During the last 25 years, the actual rainfall was less than normal in 11 years. The country had severe drought in 2002 and 2009, which led to a huge loss of crop production as well as human and animal lives in different parts of the country. It may be noted that the percentage of total cropped area irrigated was as low as 4.1 in Assam, 22.8 in Gujarat, 12 in Jharkhand, 20.3 in Himachal Pradesh, 17.7 in Kerala, 20.2 in Maharashtra and 28.3 in Odisha, even though the total irrigated area was about 44 per cent in the country. In fact, augmentation of water supply and their efficient and equitable utilisation are the key for sustainable food security, at both household and national levels. Improving productivity per unit of water through water-friendly cropping system and improvement in agronomic practices may help improve the situation, but farmers lack sufficient awareness in this regard. Also, the use of drip irrigation, sprinkler irrigation and so on, especially in high-value crops, would be helpful.

Fourth, climate change poses a real threat to the production system on which the livelihood of marginal and small farmers depends. Models for farm income in India as a whole suggest that a 2-3.5 C temperature increase could be associated with net revenue loss of 9-25 per cent in different areas, pushing many farmers below the poverty line. Adjustment to climate change requires new production patterns, adoption of new inputs with higher resilience to drought and floods, and wider use of intensive agro-ecologically sustainable techniques such as conservation agriculture and SRI, but small farmers in India are unable to adjust to the changing environment because of the lack of adequate human and financial resources as well as proper information. The support to agricultural practices, which promote climate change adaptation, would include designing the financial mechanism to offer incentives to small farmers for safeguarding ecosystem services such as watershed protection, carbon sequestration and protection of biodiversity. It would be essential to develop the mechanism to regulate and generate rewards for sustainable agricultural practices, including payments to farmers for ecosystem services or higher prices for agri products that meet certification.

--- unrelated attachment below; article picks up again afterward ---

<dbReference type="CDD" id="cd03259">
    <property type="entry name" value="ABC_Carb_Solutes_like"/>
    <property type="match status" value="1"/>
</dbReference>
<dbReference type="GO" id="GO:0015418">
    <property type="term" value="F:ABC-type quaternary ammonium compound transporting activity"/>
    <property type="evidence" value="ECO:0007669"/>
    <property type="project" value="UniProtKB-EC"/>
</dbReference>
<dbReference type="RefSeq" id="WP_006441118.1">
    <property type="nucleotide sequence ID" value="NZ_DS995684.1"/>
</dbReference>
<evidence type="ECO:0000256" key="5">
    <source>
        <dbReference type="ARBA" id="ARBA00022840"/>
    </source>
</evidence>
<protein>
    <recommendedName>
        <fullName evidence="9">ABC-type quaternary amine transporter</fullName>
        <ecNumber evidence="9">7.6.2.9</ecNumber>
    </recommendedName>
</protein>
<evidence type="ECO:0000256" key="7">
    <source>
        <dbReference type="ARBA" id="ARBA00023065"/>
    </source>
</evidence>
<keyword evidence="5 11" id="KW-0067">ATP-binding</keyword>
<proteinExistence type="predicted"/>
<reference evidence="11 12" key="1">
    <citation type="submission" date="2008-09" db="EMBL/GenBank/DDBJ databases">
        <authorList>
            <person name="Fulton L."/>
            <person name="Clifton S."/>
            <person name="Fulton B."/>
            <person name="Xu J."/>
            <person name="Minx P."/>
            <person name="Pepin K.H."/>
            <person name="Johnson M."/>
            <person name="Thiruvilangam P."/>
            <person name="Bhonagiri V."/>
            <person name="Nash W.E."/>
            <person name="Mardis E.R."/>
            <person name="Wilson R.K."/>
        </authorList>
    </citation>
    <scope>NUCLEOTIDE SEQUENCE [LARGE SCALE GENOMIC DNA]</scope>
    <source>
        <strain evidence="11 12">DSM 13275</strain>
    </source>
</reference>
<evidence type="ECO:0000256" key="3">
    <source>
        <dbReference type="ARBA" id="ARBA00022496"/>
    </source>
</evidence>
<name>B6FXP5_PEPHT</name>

The National Mission for Sustainable Agriculture (NMSA), launched in 2008, rightly aims at transforming Indian agriculture into a climate-resilient production system through suitable adaptation and mitigation measures in the domain of crops and animal husbandry. However, the NMSA requires adequate financial and human resources to achieve its objectives. Besides, exploring opportunities for maintenance/restoration/enhancement of soil properties and use of multi-purpose-adapted livestock species and breeds in cropping systems will help in coping with climatic uncertainties. More research efforts are also required to generate information on the carbon sequestration potential of different land use systems, including opportunities offered by conservation agriculture and agroforestry.

To conclude, India's policymakers at both Centre and state levels would have to work in close coordination with each other for building the necessary technological, institutional and support system for sustainability of agriculture in the long run.

The author is an Ex-Chairman, Commission for Agricultural Costs and Prices, and Chairman, Special Cell on Land Policies, NITI Aayog